• Heart Disease
  • Obessive Complusive or Anxiety Disorder
  • Cancer

  • Depression
  • Ulcers
  • Substance Abuse

  • Diabetes
  • Hair Loss

Stress increases heart and breathing rates and the body’s demand for oxygen. Rapid shallow breathing decreases the efficiency of oxygen delivery to your brain, muscles, and the rest of your body, as well as inhibits the clearing of carbon dioxide (a metabolic waste product) from the body. Lack of oxygen causes increased anxiety, poor mental concentration and inhibits growth and repair of tissue. Learning to control breathing is one of the best ways to control stress and to assure your cells are receiving adequate amounts of life giving oxygen all while ridding the body of toxic waste products.

There’s hope for us! You can significantly affect your ability to handle stress by simply changing the rhythm and depth of your breathing. The following exercise is easy to do and can be practiced almost anywhere and in any situation, including when you are waiting in line at the store, stuck in traffic, sitting on a plane, or any other time you’re feeling overwhelmed.

Breathing Exercises

Take a Deep Breath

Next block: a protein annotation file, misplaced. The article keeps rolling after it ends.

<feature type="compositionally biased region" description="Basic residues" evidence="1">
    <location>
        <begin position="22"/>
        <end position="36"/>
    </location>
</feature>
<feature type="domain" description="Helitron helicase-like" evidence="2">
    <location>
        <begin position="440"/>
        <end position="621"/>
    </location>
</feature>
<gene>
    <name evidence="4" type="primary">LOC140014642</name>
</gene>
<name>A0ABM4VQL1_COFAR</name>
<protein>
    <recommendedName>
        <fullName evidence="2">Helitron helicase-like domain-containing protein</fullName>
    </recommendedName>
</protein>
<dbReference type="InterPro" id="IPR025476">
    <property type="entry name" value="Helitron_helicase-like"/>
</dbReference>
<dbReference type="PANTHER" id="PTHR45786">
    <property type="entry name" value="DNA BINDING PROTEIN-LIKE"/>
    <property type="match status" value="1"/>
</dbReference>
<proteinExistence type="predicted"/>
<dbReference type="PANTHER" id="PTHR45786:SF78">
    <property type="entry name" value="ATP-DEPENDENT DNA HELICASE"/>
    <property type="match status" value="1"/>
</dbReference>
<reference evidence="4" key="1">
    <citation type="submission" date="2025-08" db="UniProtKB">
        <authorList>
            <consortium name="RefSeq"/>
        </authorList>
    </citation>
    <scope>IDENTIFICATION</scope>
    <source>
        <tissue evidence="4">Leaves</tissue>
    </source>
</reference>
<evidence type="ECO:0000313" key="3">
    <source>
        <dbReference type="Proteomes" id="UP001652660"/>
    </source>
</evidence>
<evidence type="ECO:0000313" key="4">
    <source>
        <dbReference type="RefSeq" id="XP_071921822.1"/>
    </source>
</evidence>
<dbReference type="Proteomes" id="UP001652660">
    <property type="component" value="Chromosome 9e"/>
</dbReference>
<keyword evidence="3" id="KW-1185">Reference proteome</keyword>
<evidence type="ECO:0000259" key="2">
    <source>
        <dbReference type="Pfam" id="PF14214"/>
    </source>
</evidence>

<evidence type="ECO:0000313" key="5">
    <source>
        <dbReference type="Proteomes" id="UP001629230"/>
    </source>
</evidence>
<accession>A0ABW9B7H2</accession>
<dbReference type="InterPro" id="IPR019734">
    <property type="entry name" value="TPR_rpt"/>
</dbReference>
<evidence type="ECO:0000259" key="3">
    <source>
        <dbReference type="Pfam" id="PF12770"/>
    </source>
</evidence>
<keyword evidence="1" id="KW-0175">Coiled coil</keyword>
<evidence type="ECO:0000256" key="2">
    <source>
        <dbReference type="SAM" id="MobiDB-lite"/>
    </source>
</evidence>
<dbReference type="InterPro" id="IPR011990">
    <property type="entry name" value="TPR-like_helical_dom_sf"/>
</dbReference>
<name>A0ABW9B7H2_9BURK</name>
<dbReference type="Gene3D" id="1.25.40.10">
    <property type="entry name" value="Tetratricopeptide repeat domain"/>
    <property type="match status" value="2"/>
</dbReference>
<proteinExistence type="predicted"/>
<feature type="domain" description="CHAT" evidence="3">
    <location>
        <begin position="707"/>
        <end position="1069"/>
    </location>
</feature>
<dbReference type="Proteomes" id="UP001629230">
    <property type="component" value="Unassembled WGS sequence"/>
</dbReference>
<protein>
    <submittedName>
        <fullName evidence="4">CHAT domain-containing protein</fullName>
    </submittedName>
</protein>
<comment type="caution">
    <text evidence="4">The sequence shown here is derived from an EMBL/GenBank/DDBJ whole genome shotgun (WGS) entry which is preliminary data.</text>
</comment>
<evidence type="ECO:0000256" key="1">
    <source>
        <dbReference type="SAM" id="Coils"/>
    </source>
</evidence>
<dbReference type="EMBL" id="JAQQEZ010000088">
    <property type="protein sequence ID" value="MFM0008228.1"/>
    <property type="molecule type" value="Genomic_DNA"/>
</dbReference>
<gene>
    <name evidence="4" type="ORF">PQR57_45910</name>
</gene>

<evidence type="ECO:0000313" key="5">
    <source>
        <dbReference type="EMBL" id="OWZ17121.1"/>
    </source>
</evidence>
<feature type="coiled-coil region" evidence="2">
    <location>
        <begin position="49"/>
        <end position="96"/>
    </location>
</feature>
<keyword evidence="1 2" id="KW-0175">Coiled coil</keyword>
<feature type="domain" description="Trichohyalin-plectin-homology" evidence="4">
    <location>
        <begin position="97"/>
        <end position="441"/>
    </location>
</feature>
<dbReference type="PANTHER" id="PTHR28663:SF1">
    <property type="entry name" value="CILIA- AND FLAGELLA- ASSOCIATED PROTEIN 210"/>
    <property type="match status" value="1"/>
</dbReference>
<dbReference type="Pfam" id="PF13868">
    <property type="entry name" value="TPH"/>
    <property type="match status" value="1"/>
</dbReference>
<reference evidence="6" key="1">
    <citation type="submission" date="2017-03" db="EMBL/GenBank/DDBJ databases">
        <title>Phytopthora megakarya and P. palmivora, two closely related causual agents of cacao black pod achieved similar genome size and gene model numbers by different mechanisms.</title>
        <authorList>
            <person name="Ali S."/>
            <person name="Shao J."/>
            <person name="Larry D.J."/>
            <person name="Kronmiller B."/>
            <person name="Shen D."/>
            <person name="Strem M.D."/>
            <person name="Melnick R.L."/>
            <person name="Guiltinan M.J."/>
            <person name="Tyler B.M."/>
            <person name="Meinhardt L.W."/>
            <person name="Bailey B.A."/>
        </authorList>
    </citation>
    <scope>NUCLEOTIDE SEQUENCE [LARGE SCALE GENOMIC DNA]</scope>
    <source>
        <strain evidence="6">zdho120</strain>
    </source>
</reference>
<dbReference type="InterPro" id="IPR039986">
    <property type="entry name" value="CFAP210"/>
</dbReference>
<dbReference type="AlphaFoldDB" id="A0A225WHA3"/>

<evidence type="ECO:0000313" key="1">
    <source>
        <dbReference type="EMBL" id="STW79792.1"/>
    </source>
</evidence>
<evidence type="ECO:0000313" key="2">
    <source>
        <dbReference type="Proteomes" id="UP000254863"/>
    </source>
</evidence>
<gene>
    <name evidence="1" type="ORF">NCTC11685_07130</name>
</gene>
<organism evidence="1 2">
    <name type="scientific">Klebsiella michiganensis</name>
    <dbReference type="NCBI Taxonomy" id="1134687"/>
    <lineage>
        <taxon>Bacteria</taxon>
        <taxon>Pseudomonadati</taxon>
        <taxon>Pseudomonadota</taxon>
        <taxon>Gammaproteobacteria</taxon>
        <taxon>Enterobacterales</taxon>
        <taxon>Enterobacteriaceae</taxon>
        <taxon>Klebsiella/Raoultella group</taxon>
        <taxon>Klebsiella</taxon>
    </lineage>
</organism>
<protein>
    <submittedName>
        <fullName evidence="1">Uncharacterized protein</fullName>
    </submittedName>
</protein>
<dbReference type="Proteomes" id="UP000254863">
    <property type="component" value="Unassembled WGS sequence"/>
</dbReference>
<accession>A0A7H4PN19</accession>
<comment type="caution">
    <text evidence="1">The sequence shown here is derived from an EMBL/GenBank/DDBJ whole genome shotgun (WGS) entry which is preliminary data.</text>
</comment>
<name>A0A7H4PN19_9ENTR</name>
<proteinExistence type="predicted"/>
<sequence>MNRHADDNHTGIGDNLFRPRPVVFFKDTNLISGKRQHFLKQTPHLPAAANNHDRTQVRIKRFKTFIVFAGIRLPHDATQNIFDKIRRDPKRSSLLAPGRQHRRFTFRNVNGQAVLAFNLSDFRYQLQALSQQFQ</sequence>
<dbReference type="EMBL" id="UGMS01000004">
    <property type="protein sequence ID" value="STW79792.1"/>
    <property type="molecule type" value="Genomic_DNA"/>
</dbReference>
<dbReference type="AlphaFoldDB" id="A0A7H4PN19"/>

Stress increases heart and breathing rates and the body’s demand for oxygen. Rapid shallow breathing decreases the efficiency of oxygen delivery to you brain, muscles, and the rest of your body, as well as inhibits the clearing of carbon dioxide (a metabolic waste product) from the body.

Lack of oxygen causes increased anxiety, poor mental concentration and inhibits growth and repair of tissue. Learning to control breathing is one of the best ways to control stress and to assure your cells are receiving adequate amounts of life giving oxygen all while ridding the body of toxic
waste products.

Abdominal / Diaphragmatic Breathing
• Put one hand on your abdomen, at the naval, and put your other hand on the center of your chest.
• Inhale deeply through your mouth, pay close attention to your abdomen. Proper diaphragmatic breathing will cause your abdomen to rise as your lungs fill with air. The hand on your chest should move only slightly. If your chest rises more than your abdomen you are breathing from your chest. Inhale for approximately 3 seconds.   Exhale through your mouth for at least 5 seconds.  Hold this exhaled position for 3-5 seconds.
• Repeat, but this time, breathe in through your nose. Breathing through your nose is better than breathing through your mouth because your nose warms, filters and moistens the air and allows more efficient delivery of air to the lungs.

He is a quick video about the importance of diaphragmatic breathing:

As you breathe, you should notice that your body will start to relax. So give it a try.  It is easy to do and can help your body relieve any stress that your body is experiencing.

Our next Bah Humbug – Stress and the Holidays Series will focus on Healthy Holiday Eating.

Part 2: Healthy Holiday Survival – Healthy Holiday Eating

article written by dave radin, bs, cscs